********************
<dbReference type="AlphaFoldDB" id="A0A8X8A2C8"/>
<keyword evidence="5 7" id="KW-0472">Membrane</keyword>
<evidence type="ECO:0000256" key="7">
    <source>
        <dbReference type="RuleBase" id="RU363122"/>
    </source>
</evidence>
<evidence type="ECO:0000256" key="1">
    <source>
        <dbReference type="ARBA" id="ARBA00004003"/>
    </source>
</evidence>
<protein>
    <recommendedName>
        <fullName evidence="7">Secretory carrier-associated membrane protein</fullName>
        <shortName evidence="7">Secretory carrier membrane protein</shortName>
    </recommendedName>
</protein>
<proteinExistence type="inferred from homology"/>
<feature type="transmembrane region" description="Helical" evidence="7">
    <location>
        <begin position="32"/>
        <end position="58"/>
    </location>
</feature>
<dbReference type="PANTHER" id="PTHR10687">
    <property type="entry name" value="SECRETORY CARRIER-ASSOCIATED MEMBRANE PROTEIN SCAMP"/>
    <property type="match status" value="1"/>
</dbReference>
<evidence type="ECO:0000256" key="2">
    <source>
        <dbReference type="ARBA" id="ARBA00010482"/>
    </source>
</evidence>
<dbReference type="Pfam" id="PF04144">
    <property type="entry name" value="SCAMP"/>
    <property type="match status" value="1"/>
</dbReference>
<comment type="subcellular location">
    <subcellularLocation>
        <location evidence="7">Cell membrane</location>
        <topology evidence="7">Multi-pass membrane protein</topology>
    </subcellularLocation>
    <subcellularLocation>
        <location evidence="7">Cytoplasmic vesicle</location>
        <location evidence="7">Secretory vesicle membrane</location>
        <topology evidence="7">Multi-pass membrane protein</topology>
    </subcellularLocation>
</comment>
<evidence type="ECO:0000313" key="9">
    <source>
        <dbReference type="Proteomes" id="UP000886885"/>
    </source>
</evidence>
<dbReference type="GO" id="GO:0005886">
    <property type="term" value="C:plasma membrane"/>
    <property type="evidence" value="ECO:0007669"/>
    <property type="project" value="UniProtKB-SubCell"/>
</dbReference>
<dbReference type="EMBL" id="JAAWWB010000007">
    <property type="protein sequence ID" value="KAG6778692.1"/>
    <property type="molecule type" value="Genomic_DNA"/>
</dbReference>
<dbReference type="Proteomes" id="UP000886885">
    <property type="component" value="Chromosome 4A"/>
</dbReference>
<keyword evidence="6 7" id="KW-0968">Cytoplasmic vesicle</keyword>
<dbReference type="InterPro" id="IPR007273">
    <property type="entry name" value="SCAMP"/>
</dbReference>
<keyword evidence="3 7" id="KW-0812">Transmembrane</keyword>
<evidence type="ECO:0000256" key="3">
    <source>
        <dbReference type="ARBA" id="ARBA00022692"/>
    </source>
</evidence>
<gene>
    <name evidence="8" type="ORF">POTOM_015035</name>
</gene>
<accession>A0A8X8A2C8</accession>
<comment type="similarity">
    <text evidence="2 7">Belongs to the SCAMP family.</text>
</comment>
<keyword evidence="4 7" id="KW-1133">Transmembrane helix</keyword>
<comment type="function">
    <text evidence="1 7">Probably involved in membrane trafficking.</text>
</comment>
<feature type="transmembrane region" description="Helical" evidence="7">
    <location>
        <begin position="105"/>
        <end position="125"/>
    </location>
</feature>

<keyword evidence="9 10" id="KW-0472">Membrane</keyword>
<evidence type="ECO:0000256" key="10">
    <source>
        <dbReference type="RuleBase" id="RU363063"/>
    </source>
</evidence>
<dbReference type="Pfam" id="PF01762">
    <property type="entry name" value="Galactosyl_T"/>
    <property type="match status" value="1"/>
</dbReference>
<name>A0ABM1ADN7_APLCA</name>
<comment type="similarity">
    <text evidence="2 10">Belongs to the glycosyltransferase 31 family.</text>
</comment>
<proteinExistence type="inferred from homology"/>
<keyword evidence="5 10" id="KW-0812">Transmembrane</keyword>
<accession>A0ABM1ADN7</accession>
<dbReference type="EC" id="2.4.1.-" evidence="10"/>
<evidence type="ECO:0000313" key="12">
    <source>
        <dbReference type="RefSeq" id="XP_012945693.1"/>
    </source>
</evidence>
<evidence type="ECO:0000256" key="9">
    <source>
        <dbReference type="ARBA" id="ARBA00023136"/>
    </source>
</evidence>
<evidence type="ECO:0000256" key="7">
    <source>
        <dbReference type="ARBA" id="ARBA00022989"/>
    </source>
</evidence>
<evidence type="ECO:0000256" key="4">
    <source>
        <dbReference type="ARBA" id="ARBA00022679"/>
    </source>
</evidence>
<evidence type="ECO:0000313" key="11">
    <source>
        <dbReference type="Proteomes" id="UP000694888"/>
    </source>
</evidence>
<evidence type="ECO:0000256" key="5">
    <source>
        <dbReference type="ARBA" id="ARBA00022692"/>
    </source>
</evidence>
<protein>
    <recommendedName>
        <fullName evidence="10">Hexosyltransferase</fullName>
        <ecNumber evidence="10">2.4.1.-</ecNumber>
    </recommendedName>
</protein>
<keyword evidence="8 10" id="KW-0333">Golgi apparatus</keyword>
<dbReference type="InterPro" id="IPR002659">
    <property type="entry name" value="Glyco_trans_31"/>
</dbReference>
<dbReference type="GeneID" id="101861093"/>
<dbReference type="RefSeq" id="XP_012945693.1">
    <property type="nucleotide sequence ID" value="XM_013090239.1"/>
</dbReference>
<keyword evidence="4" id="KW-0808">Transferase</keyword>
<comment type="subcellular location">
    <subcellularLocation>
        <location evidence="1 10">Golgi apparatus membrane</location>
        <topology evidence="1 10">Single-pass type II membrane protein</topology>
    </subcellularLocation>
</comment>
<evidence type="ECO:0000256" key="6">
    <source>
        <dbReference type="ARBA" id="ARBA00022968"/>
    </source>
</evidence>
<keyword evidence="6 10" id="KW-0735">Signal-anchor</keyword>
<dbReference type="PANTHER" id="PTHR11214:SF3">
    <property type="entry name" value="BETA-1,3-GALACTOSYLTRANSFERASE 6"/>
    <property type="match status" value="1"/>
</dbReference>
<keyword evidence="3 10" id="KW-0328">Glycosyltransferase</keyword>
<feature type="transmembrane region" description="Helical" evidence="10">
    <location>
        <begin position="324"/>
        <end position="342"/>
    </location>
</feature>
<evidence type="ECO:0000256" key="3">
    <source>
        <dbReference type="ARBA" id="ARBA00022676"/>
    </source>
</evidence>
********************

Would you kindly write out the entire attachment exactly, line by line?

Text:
<dbReference type="AlphaFoldDB" id="A0A8X8A2C8"/>
<keyword evidence="5 7" id="KW-0472">Membrane</keyword>
<evidence type="ECO:0000256" key="7">
    <source>
        <dbReference type="RuleBase" id="RU363122"/>
    </source>
</evidence>
<evidence type="ECO:0000256" key="1">
    <source>
        <dbReference type="ARBA" id="ARBA00004003"/>
    </source>
</evidence>
<protein>
    <recommendedName>
        <fullName evidence="7">Secretory carrier-associated membrane protein</fullName>
        <shortName evidence="7">Secretory carrier membrane protein</shortName>
    </recommendedName>
</protein>
<proteinExistence type="inferred from homology"/>
<feature type="transmembrane region" description="Helical" evidence="7">
    <location>
        <begin position="32"/>
        <end position="58"/>
    </location>
</feature>
<dbReference type="PANTHER" id="PTHR10687">
    <property type="entry name" value="SECRETORY CARRIER-ASSOCIATED MEMBRANE PROTEIN SCAMP"/>
    <property type="match status" value="1"/>
</dbReference>
<evidence type="ECO:0000256" key="2">
    <source>
        <dbReference type="ARBA" id="ARBA00010482"/>
    </source>
</evidence>
<dbReference type="Pfam" id="PF04144">
    <property type="entry name" value="SCAMP"/>
    <property type="match status" value="1"/>
</dbReference>
<comment type="subcellular location">
    <subcellularLocation>
        <location evidence="7">Cell membrane</location>
        <topology evidence="7">Multi-pass membrane protein</topology>
    </subcellularLocation>
    <subcellularLocation>
        <location evidence="7">Cytoplasmic vesicle</location>
        <location evidence="7">Secretory vesicle membrane</location>
        <topology evidence="7">Multi-pass membrane protein</topology>
    </subcellularLocation>
</comment>
<evidence type="ECO:0000313" key="9">
    <source>
        <dbReference type="Proteomes" id="UP000886885"/>
    </source>
</evidence>
<dbReference type="GO" id="GO:0005886">
    <property type="term" value="C:plasma membrane"/>
    <property type="evidence" value="ECO:0007669"/>
    <property type="project" value="UniProtKB-SubCell"/>
</dbReference>
<dbReference type="EMBL" id="JAAWWB010000007">
    <property type="protein sequence ID" value="KAG6778692.1"/>
    <property type="molecule type" value="Genomic_DNA"/>
</dbReference>
<dbReference type="Proteomes" id="UP000886885">
    <property type="component" value="Chromosome 4A"/>
</dbReference>
<keyword evidence="6 7" id="KW-0968">Cytoplasmic vesicle</keyword>
<dbReference type="InterPro" id="IPR007273">
    <property type="entry name" value="SCAMP"/>
</dbReference>
<keyword evidence="3 7" id="KW-0812">Transmembrane</keyword>
<evidence type="ECO:0000256" key="3">
    <source>
        <dbReference type="ARBA" id="ARBA00022692"/>
    </source>
</evidence>
<gene>
    <name evidence="8" type="ORF">POTOM_015035</name>
</gene>
<accession>A0A8X8A2C8</accession>
<comment type="similarity">
    <text evidence="2 7">Belongs to the SCAMP family.</text>
</comment>
<keyword evidence="4 7" id="KW-1133">Transmembrane helix</keyword>
<comment type="function">
    <text evidence="1 7">Probably involved in membrane trafficking.</text>
</comment>
<feature type="transmembrane region" description="Helical" evidence="7">
    <location>
        <begin position="105"/>
        <end position="125"/>
    </location>
</feature>

<keyword evidence="9 10" id="KW-0472">Membrane</keyword>
<evidence type="ECO:0000256" key="10">
    <source>
        <dbReference type="RuleBase" id="RU363063"/>
    </source>
</evidence>
<dbReference type="Pfam" id="PF01762">
    <property type="entry name" value="Galactosyl_T"/>
    <property type="match status" value="1"/>
</dbReference>
<name>A0ABM1ADN7_APLCA</name>
<comment type="similarity">
    <text evidence="2 10">Belongs to the glycosyltransferase 31 family.</text>
</comment>
<proteinExistence type="inferred from homology"/>
<keyword evidence="5 10" id="KW-0812">Transmembrane</keyword>
<accession>A0ABM1ADN7</accession>
<dbReference type="EC" id="2.4.1.-" evidence="10"/>
<evidence type="ECO:0000313" key="12">
    <source>
        <dbReference type="RefSeq" id="XP_012945693.1"/>
    </source>
</evidence>
<evidence type="ECO:0000256" key="9">
    <source>
        <dbReference type="ARBA" id="ARBA00023136"/>
    </source>
</evidence>
<evidence type="ECO:0000256" key="7">
    <source>
        <dbReference type="ARBA" id="ARBA00022989"/>
    </source>
</evidence>
<evidence type="ECO:0000256" key="4">
    <source>
        <dbReference type="ARBA" id="ARBA00022679"/>
    </source>
</evidence>
<evidence type="ECO:0000313" key="11">
    <source>
        <dbReference type="Proteomes" id="UP000694888"/>
    </source>
</evidence>
<evidence type="ECO:0000256" key="5">
    <source>
        <dbReference type="ARBA" id="ARBA00022692"/>
    </source>
</evidence>
<protein>
    <recommendedName>
        <fullName evidence="10">Hexosyltransferase</fullName>
        <ecNumber evidence="10">2.4.1.-</ecNumber>
    </recommendedName>
</protein>
<keyword evidence="8 10" id="KW-0333">Golgi apparatus</keyword>
<dbReference type="InterPro" id="IPR002659">
    <property type="entry name" value="Glyco_trans_31"/>
</dbReference>
<dbReference type="GeneID" id="101861093"/>
<dbReference type="RefSeq" id="XP_012945693.1">
    <property type="nucleotide sequence ID" value="XM_013090239.1"/>
</dbReference>
<keyword evidence="4" id="KW-0808">Transferase</keyword>
<comment type="subcellular location">
    <subcellularLocation>
        <location evidence="1 10">Golgi apparatus membrane</location>
        <topology evidence="1 10">Single-pass type II membrane protein</topology>
    </subcellularLocation>
</comment>
<evidence type="ECO:0000256" key="6">
    <source>
        <dbReference type="ARBA" id="ARBA00022968"/>
    </source>
</evidence>
<keyword evidence="6 10" id="KW-0735">Signal-anchor</keyword>
<dbReference type="PANTHER" id="PTHR11214:SF3">
    <property type="entry name" value="BETA-1,3-GALACTOSYLTRANSFERASE 6"/>
    <property type="match status" value="1"/>
</dbReference>
<keyword evidence="3 10" id="KW-0328">Glycosyltransferase</keyword>
<feature type="transmembrane region" description="Helical" evidence="10">
    <location>
        <begin position="324"/>
        <end position="342"/>
    </location>
</feature>
<evidence type="ECO:0000256" key="3">
    <source>
        <dbReference type="ARBA" id="ARBA00022676"/>
    </source>
</evidence>